I've often pondered wot you're, I think, are asking, that diff keys/intervals on a keyboard sound diff, when in fact they should sound the same, cos, say, a I III V I harmonic progression should say the same no matter wot key you're in, the laws of physics an' all dat.

However, equal temperament, not being er, actually equal is pos the culprit here, as all the compromises result in the individual notes not actually being an equal, relative, distant apart, the ratio/cents are diff, but are these diff's actually enough to sound diff/better.

I used to think so, but now i'm not so sure cos you become accustomed to a riff/sound, then trying another key directly after seems to relate, interval wise, to what you've just played, so would need to get the other voicing out of your head before moving on to judge accurately.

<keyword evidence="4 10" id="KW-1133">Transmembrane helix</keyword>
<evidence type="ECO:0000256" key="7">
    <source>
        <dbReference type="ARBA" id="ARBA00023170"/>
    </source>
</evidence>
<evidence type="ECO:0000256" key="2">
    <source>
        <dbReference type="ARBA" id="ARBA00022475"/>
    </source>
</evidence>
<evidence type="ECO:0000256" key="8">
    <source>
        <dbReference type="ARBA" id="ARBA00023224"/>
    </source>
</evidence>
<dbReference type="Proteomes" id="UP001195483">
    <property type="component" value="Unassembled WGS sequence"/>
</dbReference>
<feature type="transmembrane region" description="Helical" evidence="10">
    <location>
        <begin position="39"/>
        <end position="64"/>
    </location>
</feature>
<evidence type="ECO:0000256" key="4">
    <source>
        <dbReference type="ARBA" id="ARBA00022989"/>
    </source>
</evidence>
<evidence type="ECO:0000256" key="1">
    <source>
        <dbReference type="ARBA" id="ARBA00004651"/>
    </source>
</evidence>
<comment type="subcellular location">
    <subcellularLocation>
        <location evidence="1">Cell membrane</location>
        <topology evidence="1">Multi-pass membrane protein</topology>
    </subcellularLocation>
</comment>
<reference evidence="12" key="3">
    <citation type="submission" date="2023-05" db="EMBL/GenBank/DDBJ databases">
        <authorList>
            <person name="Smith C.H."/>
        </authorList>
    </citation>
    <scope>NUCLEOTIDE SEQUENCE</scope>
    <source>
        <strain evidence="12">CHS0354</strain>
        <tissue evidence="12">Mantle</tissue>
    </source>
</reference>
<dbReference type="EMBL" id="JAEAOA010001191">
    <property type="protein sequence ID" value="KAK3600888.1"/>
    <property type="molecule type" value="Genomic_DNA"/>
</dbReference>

Er, I think

My point would be, are the discrepancies between each individual note in Equal Temp enough for humans to notice the diff in diff keys? or are they so small that we are physically unable to notice them and hence they all sound the same to us regardless?


You're talking to a Status Quo fan here.

:headbang: :


I don't mind the Quo, some good stuff in their repertoire, but hey maan it ain't as difficult as it sounds and certainly so cos i'm in/was in, the the same boat as you dude, i ain't no academic prof.